Add 'mentor' to the long list of ways to describe Rajon Rondo

Confirming what we all want to believe and all know to be true, Rajon Rondo will be a huge contributor to the Boston Celtics this year. While not yet ready to play, Rondo has taken on the role of mentor to Celtics rookies Phil Pressey and Kammron Taylor. Despite the Grand Canyon sized gap in experience, Rondo's approach to helping his team prepare for the season is as level as it gets - point guard to point guard.

As rookies, Pressey and Taylor are bogged down with learning the ins and outs of life in The Association. As rookies on the Celtics, they're playing in the shadow of a player widely considered to be one of the best point guards in the game today, the franchise player for Boston, and the last member of the 2008 Championship team.

Despite the difference in experience and paths to professional basketball, their goals remain the same- strengthening the core of the Celtics and putting the best team possible on the floor.

"He’s welcomed me with open arms," said Taylor. "I think him being a veteran in the league, a point guard – the most important position on the floor – he just wants to make sure all the point guards, myself, Pressey, know the offense since we’re new in the NBA."

While there are only a few years between Rondo and Pressey, Pressey grew up watching Rondo develop through his father's time as an assistant coach for the Celtics.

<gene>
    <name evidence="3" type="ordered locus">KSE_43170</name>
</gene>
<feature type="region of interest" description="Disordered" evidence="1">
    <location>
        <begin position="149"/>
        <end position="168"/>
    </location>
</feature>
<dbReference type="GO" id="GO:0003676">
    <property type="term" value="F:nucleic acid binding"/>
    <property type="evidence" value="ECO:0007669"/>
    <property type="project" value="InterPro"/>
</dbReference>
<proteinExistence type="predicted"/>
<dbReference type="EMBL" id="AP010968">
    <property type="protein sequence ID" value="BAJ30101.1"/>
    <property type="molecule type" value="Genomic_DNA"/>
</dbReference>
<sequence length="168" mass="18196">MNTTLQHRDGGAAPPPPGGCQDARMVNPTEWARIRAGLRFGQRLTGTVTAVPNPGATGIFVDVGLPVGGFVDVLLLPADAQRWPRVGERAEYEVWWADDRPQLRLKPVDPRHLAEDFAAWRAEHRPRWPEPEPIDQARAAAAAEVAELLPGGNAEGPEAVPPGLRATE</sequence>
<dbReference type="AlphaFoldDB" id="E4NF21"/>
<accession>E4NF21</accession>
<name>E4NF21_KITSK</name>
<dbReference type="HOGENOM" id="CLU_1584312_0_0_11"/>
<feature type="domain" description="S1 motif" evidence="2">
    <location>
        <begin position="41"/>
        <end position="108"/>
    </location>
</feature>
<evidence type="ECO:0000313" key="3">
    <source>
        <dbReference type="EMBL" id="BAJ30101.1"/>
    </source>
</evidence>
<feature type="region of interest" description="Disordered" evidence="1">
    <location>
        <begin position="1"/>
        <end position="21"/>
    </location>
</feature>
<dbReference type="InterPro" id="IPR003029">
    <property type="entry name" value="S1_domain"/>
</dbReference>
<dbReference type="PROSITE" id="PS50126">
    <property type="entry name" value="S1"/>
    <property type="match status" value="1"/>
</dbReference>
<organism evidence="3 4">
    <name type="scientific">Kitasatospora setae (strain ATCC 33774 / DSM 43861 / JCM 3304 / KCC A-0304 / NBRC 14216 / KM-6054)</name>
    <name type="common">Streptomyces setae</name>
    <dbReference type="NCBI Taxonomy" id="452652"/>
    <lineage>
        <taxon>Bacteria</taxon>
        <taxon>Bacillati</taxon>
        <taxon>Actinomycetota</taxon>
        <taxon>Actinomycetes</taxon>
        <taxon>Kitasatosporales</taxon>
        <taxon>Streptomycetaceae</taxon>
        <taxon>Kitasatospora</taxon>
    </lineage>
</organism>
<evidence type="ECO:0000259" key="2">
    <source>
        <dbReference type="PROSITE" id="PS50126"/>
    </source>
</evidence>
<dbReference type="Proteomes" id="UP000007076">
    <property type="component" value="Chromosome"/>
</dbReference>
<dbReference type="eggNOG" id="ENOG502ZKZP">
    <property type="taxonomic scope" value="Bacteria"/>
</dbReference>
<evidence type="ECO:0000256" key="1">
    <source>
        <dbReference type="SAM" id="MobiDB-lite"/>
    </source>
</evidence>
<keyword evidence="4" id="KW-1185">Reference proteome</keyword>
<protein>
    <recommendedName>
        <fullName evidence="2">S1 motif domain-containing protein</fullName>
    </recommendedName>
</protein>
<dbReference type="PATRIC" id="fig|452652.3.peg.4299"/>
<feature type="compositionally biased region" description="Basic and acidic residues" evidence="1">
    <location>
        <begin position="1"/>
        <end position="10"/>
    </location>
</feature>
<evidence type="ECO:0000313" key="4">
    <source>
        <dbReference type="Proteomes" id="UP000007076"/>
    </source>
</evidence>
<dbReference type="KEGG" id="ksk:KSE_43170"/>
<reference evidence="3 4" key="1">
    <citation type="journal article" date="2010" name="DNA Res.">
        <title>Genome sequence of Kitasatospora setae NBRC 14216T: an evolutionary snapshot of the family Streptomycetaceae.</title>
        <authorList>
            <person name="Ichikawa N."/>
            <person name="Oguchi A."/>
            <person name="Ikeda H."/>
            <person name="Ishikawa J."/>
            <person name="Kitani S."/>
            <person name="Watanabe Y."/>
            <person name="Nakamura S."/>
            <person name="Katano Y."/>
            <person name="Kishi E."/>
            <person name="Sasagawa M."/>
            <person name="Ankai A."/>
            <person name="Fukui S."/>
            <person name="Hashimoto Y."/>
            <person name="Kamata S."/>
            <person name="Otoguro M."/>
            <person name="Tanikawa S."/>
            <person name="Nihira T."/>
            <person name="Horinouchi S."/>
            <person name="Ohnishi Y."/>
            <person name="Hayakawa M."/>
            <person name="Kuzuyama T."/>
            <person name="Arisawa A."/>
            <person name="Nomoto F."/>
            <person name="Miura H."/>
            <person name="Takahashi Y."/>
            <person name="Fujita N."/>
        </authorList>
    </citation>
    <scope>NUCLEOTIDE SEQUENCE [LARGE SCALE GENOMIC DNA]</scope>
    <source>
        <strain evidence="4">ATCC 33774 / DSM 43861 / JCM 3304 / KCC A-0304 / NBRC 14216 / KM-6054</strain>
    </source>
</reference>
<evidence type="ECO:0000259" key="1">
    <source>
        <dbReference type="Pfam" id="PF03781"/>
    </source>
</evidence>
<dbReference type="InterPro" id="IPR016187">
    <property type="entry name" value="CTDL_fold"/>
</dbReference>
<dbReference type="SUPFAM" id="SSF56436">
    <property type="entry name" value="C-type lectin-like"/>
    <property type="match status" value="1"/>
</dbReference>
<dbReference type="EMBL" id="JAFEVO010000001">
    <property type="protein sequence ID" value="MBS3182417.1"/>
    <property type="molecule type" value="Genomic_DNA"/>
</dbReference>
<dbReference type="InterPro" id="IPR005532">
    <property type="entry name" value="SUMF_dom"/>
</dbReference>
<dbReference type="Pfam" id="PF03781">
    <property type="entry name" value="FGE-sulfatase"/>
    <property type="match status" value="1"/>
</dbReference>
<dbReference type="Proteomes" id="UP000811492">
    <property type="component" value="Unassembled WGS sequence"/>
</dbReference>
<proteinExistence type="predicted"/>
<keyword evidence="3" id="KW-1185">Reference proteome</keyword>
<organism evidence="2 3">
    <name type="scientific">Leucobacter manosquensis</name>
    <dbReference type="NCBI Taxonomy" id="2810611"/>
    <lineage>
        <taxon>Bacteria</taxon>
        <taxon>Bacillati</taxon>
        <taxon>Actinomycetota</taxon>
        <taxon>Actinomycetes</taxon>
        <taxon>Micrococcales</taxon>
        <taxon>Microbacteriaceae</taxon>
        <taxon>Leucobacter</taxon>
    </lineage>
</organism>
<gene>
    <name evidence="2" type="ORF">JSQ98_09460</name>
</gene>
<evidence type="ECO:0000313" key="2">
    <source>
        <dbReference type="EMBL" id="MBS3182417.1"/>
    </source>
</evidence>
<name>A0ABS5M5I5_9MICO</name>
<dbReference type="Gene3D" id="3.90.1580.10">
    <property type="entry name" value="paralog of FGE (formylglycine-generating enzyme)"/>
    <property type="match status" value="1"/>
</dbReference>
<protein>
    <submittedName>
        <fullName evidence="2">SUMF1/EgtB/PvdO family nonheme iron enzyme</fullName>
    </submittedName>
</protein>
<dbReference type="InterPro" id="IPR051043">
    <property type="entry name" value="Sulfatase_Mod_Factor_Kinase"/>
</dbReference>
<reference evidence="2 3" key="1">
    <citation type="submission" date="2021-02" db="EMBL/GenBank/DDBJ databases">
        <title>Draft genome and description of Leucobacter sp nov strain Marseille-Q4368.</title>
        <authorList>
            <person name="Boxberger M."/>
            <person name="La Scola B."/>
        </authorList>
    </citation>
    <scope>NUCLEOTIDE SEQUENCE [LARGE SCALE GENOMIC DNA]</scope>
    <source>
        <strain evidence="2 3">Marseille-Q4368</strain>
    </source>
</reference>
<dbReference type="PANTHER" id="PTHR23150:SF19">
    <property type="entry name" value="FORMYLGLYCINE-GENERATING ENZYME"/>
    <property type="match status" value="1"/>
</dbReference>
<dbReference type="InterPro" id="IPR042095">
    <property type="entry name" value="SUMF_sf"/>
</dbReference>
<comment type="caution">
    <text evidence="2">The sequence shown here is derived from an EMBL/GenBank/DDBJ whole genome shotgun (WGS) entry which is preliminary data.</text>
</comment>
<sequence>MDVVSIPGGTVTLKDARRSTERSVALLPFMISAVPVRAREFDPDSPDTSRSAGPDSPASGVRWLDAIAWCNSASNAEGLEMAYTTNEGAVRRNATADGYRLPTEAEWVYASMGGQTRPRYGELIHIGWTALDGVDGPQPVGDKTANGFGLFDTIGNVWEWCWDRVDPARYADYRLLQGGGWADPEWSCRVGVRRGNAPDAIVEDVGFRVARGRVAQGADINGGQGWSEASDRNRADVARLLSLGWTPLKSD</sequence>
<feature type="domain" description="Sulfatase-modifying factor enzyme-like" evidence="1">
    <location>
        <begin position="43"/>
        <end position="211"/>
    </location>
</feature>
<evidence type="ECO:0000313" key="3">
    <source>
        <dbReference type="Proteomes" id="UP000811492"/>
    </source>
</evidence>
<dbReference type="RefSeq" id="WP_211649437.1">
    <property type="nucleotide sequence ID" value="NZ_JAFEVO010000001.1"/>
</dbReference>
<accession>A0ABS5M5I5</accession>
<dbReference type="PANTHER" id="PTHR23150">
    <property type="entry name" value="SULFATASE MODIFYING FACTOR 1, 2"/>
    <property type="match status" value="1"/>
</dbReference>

"[The first time he offered me advice] was pretty cool," said Pressey. "He teaches me how to control the game, what I should be doing on the offensive end, how to run the plays. Every little thing I do, he’s in my ear trying to tell me the right thing to do."

Taylor is in a much different boat. As a 29 year old rookie, he's older than Rondo, but less experienced with the NBA style of play. After a few years of playing in Europe, his challenge is to adapt to a different system all together by unlearning and relearning.

"Coming in, I just wanted to pick his brain a little bit and see how he’s become one of the top point guards in the league," said Taylor. "If I’m not calling out the plays, [he is] making sure me being the point guard knowing where the other four players should be on the floor. He’s pointing it out to me during practice, yelling at me while I’m practicing or if I’m on the sidelines. It’s not in a negative way; it’s just critiquing and doing what a leader should do."

Along with the Celtics fans worldwide, Taylor and Pressey are anxious for Rondo to get back on the court. Until then, they are soaking up as much knowledge as possible and getting a master class in what it takes to succeed not only in the NBA, but as a part of the Celtics.

Source: Jessica Camerato;

Photo: AP